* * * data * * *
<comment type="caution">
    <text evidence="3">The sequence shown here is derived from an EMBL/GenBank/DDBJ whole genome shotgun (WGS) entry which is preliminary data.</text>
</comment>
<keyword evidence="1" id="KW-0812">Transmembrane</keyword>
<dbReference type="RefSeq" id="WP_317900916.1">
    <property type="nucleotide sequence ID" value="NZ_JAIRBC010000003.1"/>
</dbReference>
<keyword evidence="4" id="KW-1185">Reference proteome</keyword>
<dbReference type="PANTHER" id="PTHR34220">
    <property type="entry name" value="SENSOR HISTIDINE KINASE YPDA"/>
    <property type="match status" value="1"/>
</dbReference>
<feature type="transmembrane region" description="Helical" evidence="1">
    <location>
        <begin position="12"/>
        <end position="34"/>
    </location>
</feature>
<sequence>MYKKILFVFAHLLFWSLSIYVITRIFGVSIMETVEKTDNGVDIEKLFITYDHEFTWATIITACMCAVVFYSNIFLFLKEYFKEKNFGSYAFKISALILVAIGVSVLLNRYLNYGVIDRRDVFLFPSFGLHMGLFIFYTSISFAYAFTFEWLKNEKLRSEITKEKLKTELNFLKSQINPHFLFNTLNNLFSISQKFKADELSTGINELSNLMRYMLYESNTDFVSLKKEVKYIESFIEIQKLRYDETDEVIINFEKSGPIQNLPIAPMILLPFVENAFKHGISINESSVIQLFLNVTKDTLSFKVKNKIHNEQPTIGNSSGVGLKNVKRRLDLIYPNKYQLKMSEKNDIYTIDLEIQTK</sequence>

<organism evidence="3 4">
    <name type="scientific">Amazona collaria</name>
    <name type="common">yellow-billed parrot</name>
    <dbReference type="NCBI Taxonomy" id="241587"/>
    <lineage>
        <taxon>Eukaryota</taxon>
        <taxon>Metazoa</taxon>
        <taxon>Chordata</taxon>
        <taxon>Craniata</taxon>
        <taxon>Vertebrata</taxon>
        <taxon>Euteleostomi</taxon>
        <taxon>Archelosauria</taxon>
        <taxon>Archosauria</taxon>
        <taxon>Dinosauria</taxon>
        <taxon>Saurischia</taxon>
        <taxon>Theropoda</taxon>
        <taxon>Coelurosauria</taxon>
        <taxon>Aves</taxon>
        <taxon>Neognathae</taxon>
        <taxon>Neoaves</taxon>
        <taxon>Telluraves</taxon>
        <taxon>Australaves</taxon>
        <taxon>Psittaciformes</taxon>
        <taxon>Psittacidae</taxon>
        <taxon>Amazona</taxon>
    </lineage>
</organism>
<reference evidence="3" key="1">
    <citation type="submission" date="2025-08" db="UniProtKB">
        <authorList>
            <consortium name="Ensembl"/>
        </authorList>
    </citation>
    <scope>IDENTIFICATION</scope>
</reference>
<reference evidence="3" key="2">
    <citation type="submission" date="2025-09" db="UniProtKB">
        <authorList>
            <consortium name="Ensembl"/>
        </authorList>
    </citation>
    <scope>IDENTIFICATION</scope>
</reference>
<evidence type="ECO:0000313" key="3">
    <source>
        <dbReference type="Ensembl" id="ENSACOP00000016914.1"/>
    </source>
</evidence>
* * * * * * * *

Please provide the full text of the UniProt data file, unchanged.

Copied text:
<comment type="caution">
    <text evidence="3">The sequence shown here is derived from an EMBL/GenBank/DDBJ whole genome shotgun (WGS) entry which is preliminary data.</text>
</comment>
<keyword evidence="1" id="KW-0812">Transmembrane</keyword>
<dbReference type="RefSeq" id="WP_317900916.1">
    <property type="nucleotide sequence ID" value="NZ_JAIRBC010000003.1"/>
</dbReference>
<keyword evidence="4" id="KW-1185">Reference proteome</keyword>
<dbReference type="PANTHER" id="PTHR34220">
    <property type="entry name" value="SENSOR HISTIDINE KINASE YPDA"/>
    <property type="match status" value="1"/>
</dbReference>
<feature type="transmembrane region" description="Helical" evidence="1">
    <location>
        <begin position="12"/>
        <end position="34"/>
    </location>
</feature>
<sequence>MYKKILFVFAHLLFWSLSIYVITRIFGVSIMETVEKTDNGVDIEKLFITYDHEFTWATIITACMCAVVFYSNIFLFLKEYFKEKNFGSYAFKISALILVAIGVSVLLNRYLNYGVIDRRDVFLFPSFGLHMGLFIFYTSISFAYAFTFEWLKNEKLRSEITKEKLKTELNFLKSQINPHFLFNTLNNLFSISQKFKADELSTGINELSNLMRYMLYESNTDFVSLKKEVKYIESFIEIQKLRYDETDEVIINFEKSGPIQNLPIAPMILLPFVENAFKHGISINESSVIQLFLNVTKDTLSFKVKNKIHNEQPTIGNSSGVGLKNVKRRLDLIYPNKYQLKMSEKNDIYTIDLEIQTK</sequence>

<organism evidence="3 4">
    <name type="scientific">Amazona collaria</name>
    <name type="common">yellow-billed parrot</name>
    <dbReference type="NCBI Taxonomy" id="241587"/>
    <lineage>
        <taxon>Eukaryota</taxon>
        <taxon>Metazoa</taxon>
        <taxon>Chordata</taxon>
        <taxon>Craniata</taxon>
        <taxon>Vertebrata</taxon>
        <taxon>Euteleostomi</taxon>
        <taxon>Archelosauria</taxon>
        <taxon>Archosauria</taxon>
        <taxon>Dinosauria</taxon>
        <taxon>Saurischia</taxon>
        <taxon>Theropoda</taxon>
        <taxon>Coelurosauria</taxon>
        <taxon>Aves</taxon>
        <taxon>Neognathae</taxon>
        <taxon>Neoaves</taxon>
        <taxon>Telluraves</taxon>
        <taxon>Australaves</taxon>
        <taxon>Psittaciformes</taxon>
        <taxon>Psittacidae</taxon>
        <taxon>Amazona</taxon>
    </lineage>
</organism>
<reference evidence="3" key="1">
    <citation type="submission" date="2025-08" db="UniProtKB">
        <authorList>
            <consortium name="Ensembl"/>
        </authorList>
    </citation>
    <scope>IDENTIFICATION</scope>
</reference>
<reference evidence="3" key="2">
    <citation type="submission" date="2025-09" db="UniProtKB">
        <authorList>
            <consortium name="Ensembl"/>
        </authorList>
    </citation>
    <scope>IDENTIFICATION</scope>
</reference>
<evidence type="ECO:0000313" key="3">
    <source>
        <dbReference type="Ensembl" id="ENSACOP00000016914.1"/>
    </source>
</evidence>